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Hyper-converged infrastructure has been dangled in front of IT departments like a fishing lure, but not every shop should bite.
It can be tempting to get swept up in the benefits of hyper-converged infrastructure (HCI): It's easy to buy, set up and run; shops can change its function through software tweaks; and it's scalable. But jumping into HCI without thinking is a potentially dangerous and costly mistake. And there are drawbacks to the technology, too.
For example, businesses considering a hyper-converged infrastructure deployment must determine what will happen to the older hardware that HCI will replace. It's important to establish whether ripping out the old to make way for the new is viable from a cost perspective. Companies that use hardware with several years left on its lifecycle might choose to wait before trying to reap the benefits of hyper-converged infrastructure.
Another key consideration is what workloads the new stack will run. Many hyper-converged infrastructure systems are built to support virtual desktop infrastructure (VDI), but shops with zero virtualization experience should be careful not to get in over their heads. In addition, VDI deployments can fail for many reasons.
Hyper-converged infrastructure systems are also great for supporting tier-one applications, but any app with unbalanced needs isn't a good fit. Running a storage-heavy app wastes the remaining resources, which wastes money.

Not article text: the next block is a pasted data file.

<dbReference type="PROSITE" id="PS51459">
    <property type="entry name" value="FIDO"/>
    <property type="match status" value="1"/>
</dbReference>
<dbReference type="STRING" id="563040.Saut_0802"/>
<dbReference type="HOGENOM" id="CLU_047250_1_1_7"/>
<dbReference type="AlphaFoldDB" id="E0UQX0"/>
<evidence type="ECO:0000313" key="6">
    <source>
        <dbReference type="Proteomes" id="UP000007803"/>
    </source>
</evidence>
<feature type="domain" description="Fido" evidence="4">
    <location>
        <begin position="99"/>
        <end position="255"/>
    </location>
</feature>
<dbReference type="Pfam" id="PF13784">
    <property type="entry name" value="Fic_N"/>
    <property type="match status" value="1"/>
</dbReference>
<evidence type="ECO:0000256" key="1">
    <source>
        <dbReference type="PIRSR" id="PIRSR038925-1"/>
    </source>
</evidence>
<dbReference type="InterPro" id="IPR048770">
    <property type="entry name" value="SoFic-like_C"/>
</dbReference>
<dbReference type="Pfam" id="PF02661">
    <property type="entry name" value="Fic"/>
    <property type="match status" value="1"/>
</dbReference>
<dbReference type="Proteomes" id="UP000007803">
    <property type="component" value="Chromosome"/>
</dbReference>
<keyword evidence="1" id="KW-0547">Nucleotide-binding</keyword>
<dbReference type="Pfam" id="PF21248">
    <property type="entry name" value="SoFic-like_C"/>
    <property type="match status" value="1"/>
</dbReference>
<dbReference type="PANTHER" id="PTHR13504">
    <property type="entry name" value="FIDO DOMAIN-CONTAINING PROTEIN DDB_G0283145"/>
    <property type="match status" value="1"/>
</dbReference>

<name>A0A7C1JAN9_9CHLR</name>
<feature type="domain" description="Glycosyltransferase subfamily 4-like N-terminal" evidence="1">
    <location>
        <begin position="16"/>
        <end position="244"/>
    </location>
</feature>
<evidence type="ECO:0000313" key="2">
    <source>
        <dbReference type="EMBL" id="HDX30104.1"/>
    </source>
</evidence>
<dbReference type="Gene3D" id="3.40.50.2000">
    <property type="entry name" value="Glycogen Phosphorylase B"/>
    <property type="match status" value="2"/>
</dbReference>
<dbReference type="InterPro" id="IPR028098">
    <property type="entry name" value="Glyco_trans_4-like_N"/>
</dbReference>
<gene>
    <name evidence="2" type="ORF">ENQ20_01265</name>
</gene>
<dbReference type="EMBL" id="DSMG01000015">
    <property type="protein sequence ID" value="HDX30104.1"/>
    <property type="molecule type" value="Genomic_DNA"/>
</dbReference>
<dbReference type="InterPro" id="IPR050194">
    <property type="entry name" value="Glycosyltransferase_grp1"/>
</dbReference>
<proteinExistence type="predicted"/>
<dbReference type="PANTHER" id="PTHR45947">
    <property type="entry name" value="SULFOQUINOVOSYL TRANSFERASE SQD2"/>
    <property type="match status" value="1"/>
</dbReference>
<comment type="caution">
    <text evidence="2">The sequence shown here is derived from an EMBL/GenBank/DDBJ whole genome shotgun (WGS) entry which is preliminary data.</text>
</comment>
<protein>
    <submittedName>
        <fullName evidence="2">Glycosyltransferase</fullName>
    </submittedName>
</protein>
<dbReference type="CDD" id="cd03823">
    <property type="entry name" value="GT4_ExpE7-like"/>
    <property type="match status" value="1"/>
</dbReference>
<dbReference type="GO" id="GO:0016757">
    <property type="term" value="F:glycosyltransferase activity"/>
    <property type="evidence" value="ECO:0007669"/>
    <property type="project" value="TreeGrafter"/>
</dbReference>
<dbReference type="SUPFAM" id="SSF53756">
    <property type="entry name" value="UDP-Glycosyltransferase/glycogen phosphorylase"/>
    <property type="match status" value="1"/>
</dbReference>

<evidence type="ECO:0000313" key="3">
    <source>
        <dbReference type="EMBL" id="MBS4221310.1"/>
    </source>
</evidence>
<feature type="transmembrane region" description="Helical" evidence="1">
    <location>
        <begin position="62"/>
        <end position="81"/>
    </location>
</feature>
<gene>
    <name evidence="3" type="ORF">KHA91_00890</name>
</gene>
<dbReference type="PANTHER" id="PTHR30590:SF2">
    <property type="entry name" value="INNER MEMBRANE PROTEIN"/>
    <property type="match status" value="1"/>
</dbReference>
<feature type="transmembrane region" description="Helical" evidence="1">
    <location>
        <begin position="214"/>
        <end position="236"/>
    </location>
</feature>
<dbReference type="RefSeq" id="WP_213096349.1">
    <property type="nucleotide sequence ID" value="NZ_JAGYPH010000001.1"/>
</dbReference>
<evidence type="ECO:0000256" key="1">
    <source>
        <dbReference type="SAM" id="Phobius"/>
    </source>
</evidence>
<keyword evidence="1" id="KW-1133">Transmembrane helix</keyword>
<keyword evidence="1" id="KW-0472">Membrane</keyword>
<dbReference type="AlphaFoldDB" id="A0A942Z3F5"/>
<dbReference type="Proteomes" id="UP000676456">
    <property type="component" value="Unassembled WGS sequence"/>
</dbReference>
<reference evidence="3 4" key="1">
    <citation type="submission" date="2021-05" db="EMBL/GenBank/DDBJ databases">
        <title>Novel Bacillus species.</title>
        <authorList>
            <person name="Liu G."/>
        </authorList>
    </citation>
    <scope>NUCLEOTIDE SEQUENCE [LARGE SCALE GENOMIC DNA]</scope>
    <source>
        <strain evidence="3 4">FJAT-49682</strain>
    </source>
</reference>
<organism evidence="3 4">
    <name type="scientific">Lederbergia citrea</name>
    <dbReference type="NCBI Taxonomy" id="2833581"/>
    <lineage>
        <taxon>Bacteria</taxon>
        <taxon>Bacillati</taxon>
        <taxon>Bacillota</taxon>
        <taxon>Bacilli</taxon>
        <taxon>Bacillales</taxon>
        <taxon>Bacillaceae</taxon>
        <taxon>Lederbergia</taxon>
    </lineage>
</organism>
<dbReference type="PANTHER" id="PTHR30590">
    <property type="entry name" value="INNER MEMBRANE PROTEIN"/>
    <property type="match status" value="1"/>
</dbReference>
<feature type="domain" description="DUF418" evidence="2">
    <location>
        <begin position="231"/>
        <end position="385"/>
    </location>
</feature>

Company size is another indicator of whether a business can capitalize on the benefits of hyper-converged infrastructure. Hyper-convergence is a no-brainer in some big companies that must scale at a moment's notice. But smaller companies might not be able to find an HCI platform that comes in a small enough configuration. And some small companies might want to stand up VDI, but they may never support enough virtual machines to justify the cost of a shiny new HCI system.
Other articles in this handbook:
Which workloads should you run on hyper-converged platforms?
VDI, Tier-1 apps and ROBOs are solid choices to run on hyper-converged systems, but companies should find other resources to support some needy applications.
Hyper-converged architecture use cases expanding
Hyper-converged infrastructure is living up to its potential as organizations of varying sizes realize new ways the technology can be used to increase efficiency.
Hyper-converged platform configuration key to success in SMBs
Big companies that must support hundreds of VMs and scale quickly are prime HCI customers, but small companies can buy a smaller configuration and reap hyper-convergence benefits.